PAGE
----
Posted: Thursday, February 27, 2020. 6:33 pm CST.
By BBN Staff: Over sixty stakeholders including farmers, fisherfolk, producers, processors, private sector companies, and ministry representatives from across sectors are meeting to understand how they can all actively engage in the development of the Tilapia value chain.
Under the guidance of the Caribbean Value Chains team of the Food and Agriculture Organization of the United Nations (FAO), representatives from across Ministries of the Government of Belize spent the past nine months immersed in understanding how to apply an integrated approach to develop emerging agricultural industries in the country, starting with Tilapia.
On Thursday, February 27, these representatives shared a draft 1-5 year strategic plan on the Tilapia sector to encourage stakeholder endorsement that will increase market opportunities and help boost the country’s agricultural sector.
The bold move by the Government is the result of a series of FAO-led applied training sessions on Sustainable Food Systems and Value Chain Development proffering not only theoretical knowledge on value chain analyses but also hands-on tools to collect critical financial and technical data and information on the sector.
Throughout this intense training, representatives from various divisions of Government conducted meetings with buyers, farmers and producers to get a better understanding of each other’s needs in order to promote a resilient, competitive and sustainable value chain and business model for the industry. The applied training on Value Chain Development process is expected to not only help the Tilapia sector but also guide the development of other sectors.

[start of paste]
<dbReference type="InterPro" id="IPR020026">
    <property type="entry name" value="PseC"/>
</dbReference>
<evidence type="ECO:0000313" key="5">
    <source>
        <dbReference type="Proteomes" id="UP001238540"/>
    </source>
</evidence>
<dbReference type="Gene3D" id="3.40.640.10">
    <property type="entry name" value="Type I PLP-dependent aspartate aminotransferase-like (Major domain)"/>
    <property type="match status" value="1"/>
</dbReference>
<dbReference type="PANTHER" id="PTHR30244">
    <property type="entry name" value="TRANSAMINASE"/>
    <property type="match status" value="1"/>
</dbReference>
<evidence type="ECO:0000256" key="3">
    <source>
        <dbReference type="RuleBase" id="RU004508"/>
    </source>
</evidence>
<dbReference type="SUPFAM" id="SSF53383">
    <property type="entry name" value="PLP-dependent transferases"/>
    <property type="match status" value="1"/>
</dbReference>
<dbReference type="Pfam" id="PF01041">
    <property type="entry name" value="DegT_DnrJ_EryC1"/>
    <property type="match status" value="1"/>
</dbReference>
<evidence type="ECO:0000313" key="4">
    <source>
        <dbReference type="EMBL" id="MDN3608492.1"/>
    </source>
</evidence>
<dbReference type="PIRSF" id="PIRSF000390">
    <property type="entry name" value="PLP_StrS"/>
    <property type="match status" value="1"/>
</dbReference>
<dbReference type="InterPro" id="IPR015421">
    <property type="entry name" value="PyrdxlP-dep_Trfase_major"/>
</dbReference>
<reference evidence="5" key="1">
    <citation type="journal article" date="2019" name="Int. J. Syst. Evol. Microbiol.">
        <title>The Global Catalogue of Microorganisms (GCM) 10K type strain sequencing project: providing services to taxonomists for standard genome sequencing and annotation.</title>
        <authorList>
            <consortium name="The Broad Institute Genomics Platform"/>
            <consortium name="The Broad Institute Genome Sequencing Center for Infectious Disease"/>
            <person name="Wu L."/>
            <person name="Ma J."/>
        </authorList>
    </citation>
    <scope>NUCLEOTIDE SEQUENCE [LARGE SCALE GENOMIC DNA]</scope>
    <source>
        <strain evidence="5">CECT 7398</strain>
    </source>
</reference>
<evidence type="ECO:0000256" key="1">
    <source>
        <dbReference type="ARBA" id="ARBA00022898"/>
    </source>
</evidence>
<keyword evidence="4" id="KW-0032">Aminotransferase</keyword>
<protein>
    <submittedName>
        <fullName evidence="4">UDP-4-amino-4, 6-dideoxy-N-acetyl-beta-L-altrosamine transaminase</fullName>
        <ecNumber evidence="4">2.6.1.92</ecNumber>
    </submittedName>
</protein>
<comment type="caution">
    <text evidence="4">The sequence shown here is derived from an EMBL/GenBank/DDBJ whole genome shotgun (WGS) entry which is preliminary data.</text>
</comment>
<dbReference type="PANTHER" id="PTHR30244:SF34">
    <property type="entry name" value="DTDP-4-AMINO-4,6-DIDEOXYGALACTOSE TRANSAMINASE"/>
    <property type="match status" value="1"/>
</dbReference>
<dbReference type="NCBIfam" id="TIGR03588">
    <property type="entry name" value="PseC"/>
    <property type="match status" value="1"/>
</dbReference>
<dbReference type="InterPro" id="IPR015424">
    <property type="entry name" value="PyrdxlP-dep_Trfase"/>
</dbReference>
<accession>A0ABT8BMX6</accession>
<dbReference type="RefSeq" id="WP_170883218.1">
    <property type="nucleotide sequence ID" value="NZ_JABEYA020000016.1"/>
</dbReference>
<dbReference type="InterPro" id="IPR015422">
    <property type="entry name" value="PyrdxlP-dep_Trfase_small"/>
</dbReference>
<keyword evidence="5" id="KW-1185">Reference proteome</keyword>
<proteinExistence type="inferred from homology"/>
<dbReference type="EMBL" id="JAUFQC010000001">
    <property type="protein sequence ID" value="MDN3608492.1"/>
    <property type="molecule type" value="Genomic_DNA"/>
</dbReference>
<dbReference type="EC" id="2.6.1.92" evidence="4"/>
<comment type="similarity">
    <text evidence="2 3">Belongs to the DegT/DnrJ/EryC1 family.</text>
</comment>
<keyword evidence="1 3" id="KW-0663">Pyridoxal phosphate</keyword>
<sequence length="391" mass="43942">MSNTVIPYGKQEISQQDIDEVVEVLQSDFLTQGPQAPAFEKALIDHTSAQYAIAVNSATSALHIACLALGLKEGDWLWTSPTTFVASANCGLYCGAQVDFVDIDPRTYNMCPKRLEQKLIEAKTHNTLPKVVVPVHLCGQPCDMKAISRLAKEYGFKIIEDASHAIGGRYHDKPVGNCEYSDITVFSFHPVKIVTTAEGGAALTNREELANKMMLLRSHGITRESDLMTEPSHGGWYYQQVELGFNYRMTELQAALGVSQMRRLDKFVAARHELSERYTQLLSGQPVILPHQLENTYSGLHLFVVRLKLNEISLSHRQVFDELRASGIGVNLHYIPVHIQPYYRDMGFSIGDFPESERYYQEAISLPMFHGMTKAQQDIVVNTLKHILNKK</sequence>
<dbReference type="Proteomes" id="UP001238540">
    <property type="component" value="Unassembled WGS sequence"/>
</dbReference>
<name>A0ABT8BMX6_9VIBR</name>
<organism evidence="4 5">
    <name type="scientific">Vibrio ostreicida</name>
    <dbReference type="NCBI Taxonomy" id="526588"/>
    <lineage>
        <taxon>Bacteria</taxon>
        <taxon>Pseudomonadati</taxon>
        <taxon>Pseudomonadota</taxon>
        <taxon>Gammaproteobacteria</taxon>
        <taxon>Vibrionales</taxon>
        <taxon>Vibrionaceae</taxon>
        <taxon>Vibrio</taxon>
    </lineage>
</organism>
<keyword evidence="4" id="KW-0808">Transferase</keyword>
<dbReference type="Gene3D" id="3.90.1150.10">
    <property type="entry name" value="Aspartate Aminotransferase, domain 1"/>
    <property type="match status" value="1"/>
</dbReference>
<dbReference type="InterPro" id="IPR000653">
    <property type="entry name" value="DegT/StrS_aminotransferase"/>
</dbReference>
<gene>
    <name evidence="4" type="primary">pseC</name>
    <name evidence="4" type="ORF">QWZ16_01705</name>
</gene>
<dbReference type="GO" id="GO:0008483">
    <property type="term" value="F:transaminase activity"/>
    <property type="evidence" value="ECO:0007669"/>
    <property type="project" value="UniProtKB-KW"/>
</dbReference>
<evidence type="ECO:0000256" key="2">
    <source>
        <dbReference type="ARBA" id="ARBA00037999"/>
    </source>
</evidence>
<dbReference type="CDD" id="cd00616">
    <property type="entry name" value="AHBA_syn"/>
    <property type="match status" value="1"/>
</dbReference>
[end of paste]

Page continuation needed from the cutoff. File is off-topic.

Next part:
Delivered by Bree Romuld and Beichen Ding from FAO’s Agribusiness and Value Chain Development team in the Caribbean, the applied training sessions are the first of their kind at the Ministerial level in Belize.
The new participatory approach to technical support being used by FAO across the region was first tested in support of the revitalization of Jamaica’s ginger sector, which has since led to increased public-private partnership opportunities to revitalize important agricultural sectors.
Romuld remarked that the while the new methodology had so far been well received and training in Belize was in its penultimate phase, its success relied heavily on the involvement of the private sector, farmers, fishers, processors and all those who form a part of the value chain. She highlighted that the knowledge acquired and lessons learned throughout the training sessions were expected to better equip the Ministry to design and effectively manage value chains across sectors.
In speaking at the stakeholder meeting, new tilapia farmer Andrew Davis remarked that ‘it has been a very informative event to learn from others, particularly about the cost of production for Tilapia. Davis highlighted, ‘this allows me better to understand what is going on on my farm, how much it is costing me and whether I am making money.’
Michel Lewis, Senior Cooperative’s Officer in the Ministry of Agriculture noted that the training gave him insight into assessing business opportunities and markets, and understanding how to help farmers to see farming as a business and guide them in efficient spending and having a profitable business. He added that the value chain approach learned had amazed him as he now knows the major areas to focus on in order to make tilapia production more sustainable in the country.
A pilot project is currently underway in Belize to test the strategy that has been developed.
These and other results from similar training sessions currently underway in Jamaica, Guyana and Barbados are expected to be showcased during a Regional Workshop later this year.
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